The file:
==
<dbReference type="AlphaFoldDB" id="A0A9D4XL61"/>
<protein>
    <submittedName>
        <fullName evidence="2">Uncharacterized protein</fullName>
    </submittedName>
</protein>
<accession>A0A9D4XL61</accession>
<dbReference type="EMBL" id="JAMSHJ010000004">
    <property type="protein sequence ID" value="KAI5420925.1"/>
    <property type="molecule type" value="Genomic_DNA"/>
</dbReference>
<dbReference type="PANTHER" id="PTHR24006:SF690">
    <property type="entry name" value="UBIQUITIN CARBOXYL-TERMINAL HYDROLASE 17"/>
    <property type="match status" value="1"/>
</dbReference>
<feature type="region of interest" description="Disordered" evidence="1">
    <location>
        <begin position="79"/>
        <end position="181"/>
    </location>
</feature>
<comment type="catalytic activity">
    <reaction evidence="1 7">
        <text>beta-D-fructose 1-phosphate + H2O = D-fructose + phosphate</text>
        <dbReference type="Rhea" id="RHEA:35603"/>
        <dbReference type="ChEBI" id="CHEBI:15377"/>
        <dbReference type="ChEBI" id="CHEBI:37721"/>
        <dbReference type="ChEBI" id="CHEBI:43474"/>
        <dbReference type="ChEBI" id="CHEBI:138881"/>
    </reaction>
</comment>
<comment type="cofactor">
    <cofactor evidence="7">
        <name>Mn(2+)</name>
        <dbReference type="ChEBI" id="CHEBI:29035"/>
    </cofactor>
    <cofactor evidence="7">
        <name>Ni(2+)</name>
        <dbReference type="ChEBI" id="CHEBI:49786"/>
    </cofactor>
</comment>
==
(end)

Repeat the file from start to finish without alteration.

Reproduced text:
<dbReference type="AlphaFoldDB" id="A0A9D4XL61"/>
<protein>
    <submittedName>
        <fullName evidence="2">Uncharacterized protein</fullName>
    </submittedName>
</protein>
<accession>A0A9D4XL61</accession>
<dbReference type="EMBL" id="JAMSHJ010000004">
    <property type="protein sequence ID" value="KAI5420925.1"/>
    <property type="molecule type" value="Genomic_DNA"/>
</dbReference>
<dbReference type="PANTHER" id="PTHR24006:SF690">
    <property type="entry name" value="UBIQUITIN CARBOXYL-TERMINAL HYDROLASE 17"/>
    <property type="match status" value="1"/>
</dbReference>
<feature type="region of interest" description="Disordered" evidence="1">
    <location>
        <begin position="79"/>
        <end position="181"/>
    </location>
</feature>
<comment type="catalytic activity">
    <reaction evidence="1 7">
        <text>beta-D-fructose 1-phosphate + H2O = D-fructose + phosphate</text>
        <dbReference type="Rhea" id="RHEA:35603"/>
        <dbReference type="ChEBI" id="CHEBI:15377"/>
        <dbReference type="ChEBI" id="CHEBI:37721"/>
        <dbReference type="ChEBI" id="CHEBI:43474"/>
        <dbReference type="ChEBI" id="CHEBI:138881"/>
    </reaction>
</comment>
<comment type="cofactor">
    <cofactor evidence="7">
        <name>Mn(2+)</name>
        <dbReference type="ChEBI" id="CHEBI:29035"/>
    </cofactor>
    <cofactor evidence="7">
        <name>Ni(2+)</name>
        <dbReference type="ChEBI" id="CHEBI:49786"/>
    </cofactor>
</comment>